William Lett

What defines uniqueness and quality of a city or community? A first impression, most lasting, is often the sense of community and physical design. A city is, first and foremost, buildings whose purpose is to facilitate comfort, function and creativity to those who inhabit it. If architecture and humanity enjoy a happy marriage, it follows that community will be a vital and proud experience.

Over the past 40 years, much of Peterborough’s physical beauty and appeal is the product of the mind of William Lett.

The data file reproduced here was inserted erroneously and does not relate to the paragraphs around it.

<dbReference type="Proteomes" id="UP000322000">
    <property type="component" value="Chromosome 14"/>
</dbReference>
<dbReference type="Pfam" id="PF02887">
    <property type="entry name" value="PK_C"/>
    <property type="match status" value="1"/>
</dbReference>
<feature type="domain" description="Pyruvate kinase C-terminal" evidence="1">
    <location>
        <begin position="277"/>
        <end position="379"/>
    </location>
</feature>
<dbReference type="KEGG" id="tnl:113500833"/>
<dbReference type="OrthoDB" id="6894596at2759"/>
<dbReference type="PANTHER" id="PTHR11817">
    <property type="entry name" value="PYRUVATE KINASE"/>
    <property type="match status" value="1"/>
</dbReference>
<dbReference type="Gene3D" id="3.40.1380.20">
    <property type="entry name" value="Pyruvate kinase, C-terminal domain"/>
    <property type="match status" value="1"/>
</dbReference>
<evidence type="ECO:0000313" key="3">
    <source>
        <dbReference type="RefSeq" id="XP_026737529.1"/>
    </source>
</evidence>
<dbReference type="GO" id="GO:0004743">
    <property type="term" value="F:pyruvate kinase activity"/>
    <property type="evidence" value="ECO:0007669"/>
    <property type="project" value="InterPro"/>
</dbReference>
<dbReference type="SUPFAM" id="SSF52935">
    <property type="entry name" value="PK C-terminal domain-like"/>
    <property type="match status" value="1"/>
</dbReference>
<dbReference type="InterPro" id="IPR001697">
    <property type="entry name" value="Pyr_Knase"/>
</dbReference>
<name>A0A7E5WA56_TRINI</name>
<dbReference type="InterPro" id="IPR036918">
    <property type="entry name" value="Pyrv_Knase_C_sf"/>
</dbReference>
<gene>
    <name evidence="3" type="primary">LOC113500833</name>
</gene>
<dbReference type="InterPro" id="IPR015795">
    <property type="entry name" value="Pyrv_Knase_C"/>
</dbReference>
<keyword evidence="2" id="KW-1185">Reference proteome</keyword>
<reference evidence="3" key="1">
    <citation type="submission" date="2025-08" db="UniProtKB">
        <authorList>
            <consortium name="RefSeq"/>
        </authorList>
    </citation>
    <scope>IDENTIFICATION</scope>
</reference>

Bill’s introduction to Peterborough came in 1960’s when invited to work with Ron Thom on Trent University’s master plan. He soon added his architectural artistry to the design of Champlain, Lady Eaton and Peter Robinson Colleges. Since establishing his own practice, Bill has given form to numerous Peterborough homes, businesses and public buildings. Remarkable examples of his work include Showplace Peterborough, Royal and Princess Gardens, Fairhaven and Otonabee River Trail Boathouse, just to skim the surface.

To create a setting in which community members can thrive, dream, hope and aspire, the fluidity of movement and design should meld into an appealing and functional physical reality. For that unique melding, the city of Peterborough owes an immense debt of gratitude to the creative vision of William Lett.

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